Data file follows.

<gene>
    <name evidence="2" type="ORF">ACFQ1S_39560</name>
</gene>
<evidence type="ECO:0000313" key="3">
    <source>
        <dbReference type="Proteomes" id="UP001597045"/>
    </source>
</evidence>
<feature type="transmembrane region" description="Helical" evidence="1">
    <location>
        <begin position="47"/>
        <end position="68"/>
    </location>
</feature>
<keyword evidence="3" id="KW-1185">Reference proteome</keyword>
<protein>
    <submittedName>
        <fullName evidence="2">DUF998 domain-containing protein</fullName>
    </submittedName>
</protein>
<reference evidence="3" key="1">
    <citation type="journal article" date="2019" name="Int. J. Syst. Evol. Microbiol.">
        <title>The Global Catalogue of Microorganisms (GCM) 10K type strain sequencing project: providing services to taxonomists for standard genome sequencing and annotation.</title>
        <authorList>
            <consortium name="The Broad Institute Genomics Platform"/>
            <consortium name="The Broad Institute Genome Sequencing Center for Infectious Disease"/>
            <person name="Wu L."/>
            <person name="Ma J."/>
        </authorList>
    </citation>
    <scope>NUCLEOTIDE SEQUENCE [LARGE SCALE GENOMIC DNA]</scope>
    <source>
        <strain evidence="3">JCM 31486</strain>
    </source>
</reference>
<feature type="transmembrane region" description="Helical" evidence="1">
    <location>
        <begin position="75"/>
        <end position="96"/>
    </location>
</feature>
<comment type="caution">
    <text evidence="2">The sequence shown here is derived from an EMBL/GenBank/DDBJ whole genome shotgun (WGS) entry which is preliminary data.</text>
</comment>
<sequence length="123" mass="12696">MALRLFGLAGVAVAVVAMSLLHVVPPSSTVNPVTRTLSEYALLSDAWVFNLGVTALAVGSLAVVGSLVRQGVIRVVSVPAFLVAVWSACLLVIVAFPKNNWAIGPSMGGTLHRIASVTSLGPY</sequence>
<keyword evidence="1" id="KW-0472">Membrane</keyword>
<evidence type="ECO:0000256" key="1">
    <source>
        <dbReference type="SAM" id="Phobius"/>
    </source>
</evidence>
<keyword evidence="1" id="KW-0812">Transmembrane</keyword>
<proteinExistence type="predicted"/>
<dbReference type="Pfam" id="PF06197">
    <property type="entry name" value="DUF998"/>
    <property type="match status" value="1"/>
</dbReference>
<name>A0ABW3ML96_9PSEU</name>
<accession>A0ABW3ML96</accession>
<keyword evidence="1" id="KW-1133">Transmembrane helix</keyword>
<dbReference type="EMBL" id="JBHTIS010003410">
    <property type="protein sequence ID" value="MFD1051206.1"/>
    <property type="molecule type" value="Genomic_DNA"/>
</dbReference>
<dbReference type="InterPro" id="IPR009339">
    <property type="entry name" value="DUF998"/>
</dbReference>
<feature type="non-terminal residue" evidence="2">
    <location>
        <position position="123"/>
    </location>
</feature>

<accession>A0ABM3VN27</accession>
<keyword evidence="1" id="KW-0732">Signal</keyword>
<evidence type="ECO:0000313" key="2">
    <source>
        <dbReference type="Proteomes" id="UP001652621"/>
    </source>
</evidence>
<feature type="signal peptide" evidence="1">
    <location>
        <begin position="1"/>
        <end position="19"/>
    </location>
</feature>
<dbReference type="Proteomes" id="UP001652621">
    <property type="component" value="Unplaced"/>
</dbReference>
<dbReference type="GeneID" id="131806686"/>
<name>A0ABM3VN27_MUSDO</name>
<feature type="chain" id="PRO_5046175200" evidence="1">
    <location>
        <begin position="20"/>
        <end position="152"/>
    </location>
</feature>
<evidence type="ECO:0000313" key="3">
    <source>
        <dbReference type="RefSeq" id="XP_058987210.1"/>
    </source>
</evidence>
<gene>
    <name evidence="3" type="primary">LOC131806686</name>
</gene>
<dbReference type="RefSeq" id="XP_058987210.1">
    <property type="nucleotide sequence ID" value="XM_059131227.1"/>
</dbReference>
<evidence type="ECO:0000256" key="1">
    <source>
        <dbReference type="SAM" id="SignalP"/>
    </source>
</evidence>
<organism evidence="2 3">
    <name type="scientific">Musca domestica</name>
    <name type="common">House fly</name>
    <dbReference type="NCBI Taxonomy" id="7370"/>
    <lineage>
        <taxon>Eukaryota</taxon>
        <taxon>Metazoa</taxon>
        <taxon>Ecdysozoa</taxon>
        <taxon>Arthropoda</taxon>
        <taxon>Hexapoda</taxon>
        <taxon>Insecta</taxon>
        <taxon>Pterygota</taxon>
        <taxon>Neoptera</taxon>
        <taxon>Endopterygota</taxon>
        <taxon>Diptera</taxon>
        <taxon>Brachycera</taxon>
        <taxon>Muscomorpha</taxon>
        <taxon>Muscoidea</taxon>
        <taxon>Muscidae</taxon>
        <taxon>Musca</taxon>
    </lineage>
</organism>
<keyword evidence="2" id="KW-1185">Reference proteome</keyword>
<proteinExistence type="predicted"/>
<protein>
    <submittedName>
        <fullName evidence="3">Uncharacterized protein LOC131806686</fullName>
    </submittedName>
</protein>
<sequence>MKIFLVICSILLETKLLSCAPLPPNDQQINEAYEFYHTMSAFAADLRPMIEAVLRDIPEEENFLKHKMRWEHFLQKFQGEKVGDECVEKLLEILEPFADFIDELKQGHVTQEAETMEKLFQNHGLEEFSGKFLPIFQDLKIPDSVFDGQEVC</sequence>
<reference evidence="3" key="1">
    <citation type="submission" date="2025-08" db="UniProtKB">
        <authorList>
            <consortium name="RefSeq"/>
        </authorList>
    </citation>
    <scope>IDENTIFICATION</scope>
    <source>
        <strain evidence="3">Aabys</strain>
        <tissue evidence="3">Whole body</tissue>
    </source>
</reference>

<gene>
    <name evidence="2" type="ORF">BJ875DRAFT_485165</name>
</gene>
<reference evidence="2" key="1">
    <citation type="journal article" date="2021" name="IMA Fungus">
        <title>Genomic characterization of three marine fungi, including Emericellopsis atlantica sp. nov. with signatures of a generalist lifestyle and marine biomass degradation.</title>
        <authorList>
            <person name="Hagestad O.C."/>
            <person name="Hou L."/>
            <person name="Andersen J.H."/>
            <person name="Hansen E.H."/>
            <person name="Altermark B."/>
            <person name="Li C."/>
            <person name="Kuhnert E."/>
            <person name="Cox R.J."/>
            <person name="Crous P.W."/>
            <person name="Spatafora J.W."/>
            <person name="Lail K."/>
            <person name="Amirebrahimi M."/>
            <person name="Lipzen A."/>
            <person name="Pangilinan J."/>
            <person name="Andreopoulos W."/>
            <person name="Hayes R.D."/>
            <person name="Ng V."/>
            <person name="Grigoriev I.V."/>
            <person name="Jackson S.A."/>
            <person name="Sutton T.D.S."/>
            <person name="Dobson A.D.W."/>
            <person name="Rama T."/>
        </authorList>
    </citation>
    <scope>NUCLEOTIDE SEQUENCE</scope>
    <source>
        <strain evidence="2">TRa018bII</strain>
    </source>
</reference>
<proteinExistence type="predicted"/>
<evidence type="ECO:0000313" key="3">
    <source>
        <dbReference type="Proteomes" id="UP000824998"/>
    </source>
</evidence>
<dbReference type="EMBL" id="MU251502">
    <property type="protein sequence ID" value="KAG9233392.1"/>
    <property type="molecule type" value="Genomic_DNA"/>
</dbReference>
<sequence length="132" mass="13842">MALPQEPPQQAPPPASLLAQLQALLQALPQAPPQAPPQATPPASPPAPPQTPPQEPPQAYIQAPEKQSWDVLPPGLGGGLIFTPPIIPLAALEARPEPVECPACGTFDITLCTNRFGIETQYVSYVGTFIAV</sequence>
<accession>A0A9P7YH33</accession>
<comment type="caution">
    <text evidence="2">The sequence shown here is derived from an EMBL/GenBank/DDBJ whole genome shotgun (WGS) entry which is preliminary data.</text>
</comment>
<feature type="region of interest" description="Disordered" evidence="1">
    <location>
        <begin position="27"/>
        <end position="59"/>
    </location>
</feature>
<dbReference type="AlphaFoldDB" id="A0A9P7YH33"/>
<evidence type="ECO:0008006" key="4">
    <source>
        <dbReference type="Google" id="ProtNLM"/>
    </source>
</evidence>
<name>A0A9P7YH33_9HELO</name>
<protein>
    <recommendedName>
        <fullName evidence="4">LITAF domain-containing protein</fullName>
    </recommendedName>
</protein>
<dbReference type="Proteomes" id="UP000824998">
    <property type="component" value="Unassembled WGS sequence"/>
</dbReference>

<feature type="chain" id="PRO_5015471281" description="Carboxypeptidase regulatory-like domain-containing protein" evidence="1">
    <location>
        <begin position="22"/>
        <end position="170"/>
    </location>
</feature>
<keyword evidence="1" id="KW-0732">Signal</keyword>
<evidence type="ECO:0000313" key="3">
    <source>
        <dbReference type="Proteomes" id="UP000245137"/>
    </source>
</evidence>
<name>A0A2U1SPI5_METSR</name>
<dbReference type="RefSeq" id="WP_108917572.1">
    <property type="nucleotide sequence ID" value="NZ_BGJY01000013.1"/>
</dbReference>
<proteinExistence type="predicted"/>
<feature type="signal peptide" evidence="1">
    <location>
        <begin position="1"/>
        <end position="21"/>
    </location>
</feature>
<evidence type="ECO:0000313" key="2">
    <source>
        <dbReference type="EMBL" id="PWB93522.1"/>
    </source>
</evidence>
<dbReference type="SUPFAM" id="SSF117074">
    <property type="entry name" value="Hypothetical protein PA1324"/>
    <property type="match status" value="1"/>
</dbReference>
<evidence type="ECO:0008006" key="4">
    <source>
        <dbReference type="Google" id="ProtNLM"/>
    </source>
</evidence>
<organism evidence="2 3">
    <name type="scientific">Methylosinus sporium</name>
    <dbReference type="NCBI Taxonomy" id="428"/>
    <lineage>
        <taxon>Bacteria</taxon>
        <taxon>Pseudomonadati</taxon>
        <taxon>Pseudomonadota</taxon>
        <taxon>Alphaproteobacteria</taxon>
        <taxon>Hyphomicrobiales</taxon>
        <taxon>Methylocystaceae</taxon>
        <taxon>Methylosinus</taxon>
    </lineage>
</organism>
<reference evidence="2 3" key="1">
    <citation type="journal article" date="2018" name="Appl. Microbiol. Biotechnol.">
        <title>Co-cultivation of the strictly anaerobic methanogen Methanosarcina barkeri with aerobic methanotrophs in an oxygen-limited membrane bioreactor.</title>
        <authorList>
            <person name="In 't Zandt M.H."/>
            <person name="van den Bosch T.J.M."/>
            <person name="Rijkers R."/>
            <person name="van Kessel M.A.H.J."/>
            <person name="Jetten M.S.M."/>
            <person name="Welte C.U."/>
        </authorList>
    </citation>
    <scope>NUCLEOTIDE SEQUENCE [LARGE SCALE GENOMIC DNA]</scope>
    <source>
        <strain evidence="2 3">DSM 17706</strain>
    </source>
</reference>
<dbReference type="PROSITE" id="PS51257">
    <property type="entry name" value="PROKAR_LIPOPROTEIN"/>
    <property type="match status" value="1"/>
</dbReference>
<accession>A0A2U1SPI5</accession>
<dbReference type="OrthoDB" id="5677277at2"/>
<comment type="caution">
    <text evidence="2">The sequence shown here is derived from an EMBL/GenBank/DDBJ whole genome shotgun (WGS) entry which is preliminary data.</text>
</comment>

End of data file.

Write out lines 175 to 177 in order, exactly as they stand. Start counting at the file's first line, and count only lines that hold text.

            <person name="Pangilinan J."/>
            <person name="Andreopoulos W."/>
            <person name="Hayes R.D."/>